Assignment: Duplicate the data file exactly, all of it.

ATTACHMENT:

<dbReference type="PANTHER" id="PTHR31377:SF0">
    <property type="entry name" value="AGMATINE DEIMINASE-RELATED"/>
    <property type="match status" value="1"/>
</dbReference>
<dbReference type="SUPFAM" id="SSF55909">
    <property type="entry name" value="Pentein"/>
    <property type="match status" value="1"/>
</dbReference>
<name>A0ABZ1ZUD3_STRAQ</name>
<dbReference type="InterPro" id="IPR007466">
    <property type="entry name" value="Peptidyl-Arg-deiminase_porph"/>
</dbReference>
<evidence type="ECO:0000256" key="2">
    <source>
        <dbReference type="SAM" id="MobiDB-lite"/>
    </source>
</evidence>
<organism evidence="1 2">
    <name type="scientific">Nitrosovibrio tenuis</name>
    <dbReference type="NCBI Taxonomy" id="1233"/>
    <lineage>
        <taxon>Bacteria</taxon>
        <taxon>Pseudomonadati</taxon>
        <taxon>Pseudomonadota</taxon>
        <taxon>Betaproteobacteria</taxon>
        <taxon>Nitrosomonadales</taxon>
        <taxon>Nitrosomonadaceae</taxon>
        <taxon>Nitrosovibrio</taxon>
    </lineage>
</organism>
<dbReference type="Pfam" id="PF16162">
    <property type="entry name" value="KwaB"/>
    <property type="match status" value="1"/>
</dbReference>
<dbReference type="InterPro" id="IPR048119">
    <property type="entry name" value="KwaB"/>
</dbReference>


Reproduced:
<dbReference type="PANTHER" id="PTHR31377:SF0">
    <property type="entry name" value="AGMATINE DEIMINASE-RELATED"/>
    <property type="match status" value="1"/>
</dbReference>
<dbReference type="SUPFAM" id="SSF55909">
    <property type="entry name" value="Pentein"/>
    <property type="match status" value="1"/>
</dbReference>
<name>A0ABZ1ZUD3_STRAQ</name>
<dbReference type="InterPro" id="IPR007466">
    <property type="entry name" value="Peptidyl-Arg-deiminase_porph"/>
</dbReference>
<evidence type="ECO:0000256" key="2">
    <source>
        <dbReference type="SAM" id="MobiDB-lite"/>
    </source>
</evidence>
<organism evidence="1 2">
    <name type="scientific">Nitrosovibrio tenuis</name>
    <dbReference type="NCBI Taxonomy" id="1233"/>
    <lineage>
        <taxon>Bacteria</taxon>
        <taxon>Pseudomonadati</taxon>
        <taxon>Pseudomonadota</taxon>
        <taxon>Betaproteobacteria</taxon>
        <taxon>Nitrosomonadales</taxon>
        <taxon>Nitrosomonadaceae</taxon>
        <taxon>Nitrosovibrio</taxon>
    </lineage>
</organism>
<dbReference type="Pfam" id="PF16162">
    <property type="entry name" value="KwaB"/>
    <property type="match status" value="1"/>
</dbReference>
<dbReference type="InterPro" id="IPR048119">
    <property type="entry name" value="KwaB"/>
</dbReference>